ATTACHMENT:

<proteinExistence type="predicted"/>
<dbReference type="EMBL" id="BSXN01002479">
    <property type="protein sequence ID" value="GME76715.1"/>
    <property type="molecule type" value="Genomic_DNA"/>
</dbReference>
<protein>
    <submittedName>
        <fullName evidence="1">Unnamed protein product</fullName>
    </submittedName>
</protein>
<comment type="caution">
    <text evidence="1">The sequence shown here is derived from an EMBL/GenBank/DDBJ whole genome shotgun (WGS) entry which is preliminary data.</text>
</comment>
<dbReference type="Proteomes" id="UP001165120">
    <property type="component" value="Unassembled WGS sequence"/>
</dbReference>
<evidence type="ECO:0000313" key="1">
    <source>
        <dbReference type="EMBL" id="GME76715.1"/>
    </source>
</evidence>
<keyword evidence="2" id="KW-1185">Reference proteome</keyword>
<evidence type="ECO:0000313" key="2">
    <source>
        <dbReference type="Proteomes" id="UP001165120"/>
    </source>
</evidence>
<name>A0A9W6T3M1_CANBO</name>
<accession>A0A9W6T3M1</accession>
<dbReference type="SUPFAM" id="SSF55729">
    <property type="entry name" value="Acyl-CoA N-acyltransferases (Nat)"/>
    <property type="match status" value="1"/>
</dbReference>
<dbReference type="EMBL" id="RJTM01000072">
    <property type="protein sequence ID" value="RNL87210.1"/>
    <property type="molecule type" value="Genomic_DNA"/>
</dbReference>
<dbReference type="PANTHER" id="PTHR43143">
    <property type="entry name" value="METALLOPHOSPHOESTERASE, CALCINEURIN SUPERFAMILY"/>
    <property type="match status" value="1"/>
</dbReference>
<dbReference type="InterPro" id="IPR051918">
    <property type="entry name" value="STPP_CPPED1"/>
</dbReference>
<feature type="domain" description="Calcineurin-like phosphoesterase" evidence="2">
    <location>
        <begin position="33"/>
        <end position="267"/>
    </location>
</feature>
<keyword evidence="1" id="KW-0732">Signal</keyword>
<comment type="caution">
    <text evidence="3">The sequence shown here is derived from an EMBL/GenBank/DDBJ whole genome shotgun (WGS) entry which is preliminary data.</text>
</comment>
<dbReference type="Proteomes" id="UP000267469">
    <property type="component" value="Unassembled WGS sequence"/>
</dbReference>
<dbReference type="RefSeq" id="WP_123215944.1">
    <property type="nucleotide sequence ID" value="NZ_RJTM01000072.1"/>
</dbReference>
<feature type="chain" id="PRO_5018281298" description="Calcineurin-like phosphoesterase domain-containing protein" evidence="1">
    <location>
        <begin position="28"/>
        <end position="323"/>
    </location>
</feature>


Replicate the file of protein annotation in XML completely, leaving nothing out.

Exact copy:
<proteinExistence type="predicted"/>
<dbReference type="EMBL" id="BSXN01002479">
    <property type="protein sequence ID" value="GME76715.1"/>
    <property type="molecule type" value="Genomic_DNA"/>
</dbReference>
<protein>
    <submittedName>
        <fullName evidence="1">Unnamed protein product</fullName>
    </submittedName>
</protein>
<comment type="caution">
    <text evidence="1">The sequence shown here is derived from an EMBL/GenBank/DDBJ whole genome shotgun (WGS) entry which is preliminary data.</text>
</comment>
<dbReference type="Proteomes" id="UP001165120">
    <property type="component" value="Unassembled WGS sequence"/>
</dbReference>
<evidence type="ECO:0000313" key="1">
    <source>
        <dbReference type="EMBL" id="GME76715.1"/>
    </source>
</evidence>
<keyword evidence="2" id="KW-1185">Reference proteome</keyword>
<evidence type="ECO:0000313" key="2">
    <source>
        <dbReference type="Proteomes" id="UP001165120"/>
    </source>
</evidence>
<name>A0A9W6T3M1_CANBO</name>
<accession>A0A9W6T3M1</accession>
<dbReference type="SUPFAM" id="SSF55729">
    <property type="entry name" value="Acyl-CoA N-acyltransferases (Nat)"/>
    <property type="match status" value="1"/>
</dbReference>
<dbReference type="EMBL" id="RJTM01000072">
    <property type="protein sequence ID" value="RNL87210.1"/>
    <property type="molecule type" value="Genomic_DNA"/>
</dbReference>
<dbReference type="PANTHER" id="PTHR43143">
    <property type="entry name" value="METALLOPHOSPHOESTERASE, CALCINEURIN SUPERFAMILY"/>
    <property type="match status" value="1"/>
</dbReference>
<dbReference type="InterPro" id="IPR051918">
    <property type="entry name" value="STPP_CPPED1"/>
</dbReference>
<feature type="domain" description="Calcineurin-like phosphoesterase" evidence="2">
    <location>
        <begin position="33"/>
        <end position="267"/>
    </location>
</feature>
<keyword evidence="1" id="KW-0732">Signal</keyword>
<comment type="caution">
    <text evidence="3">The sequence shown here is derived from an EMBL/GenBank/DDBJ whole genome shotgun (WGS) entry which is preliminary data.</text>
</comment>
<dbReference type="Proteomes" id="UP000267469">
    <property type="component" value="Unassembled WGS sequence"/>
</dbReference>
<dbReference type="RefSeq" id="WP_123215944.1">
    <property type="nucleotide sequence ID" value="NZ_RJTM01000072.1"/>
</dbReference>
<feature type="chain" id="PRO_5018281298" description="Calcineurin-like phosphoesterase domain-containing protein" evidence="1">
    <location>
        <begin position="28"/>
        <end position="323"/>
    </location>
</feature>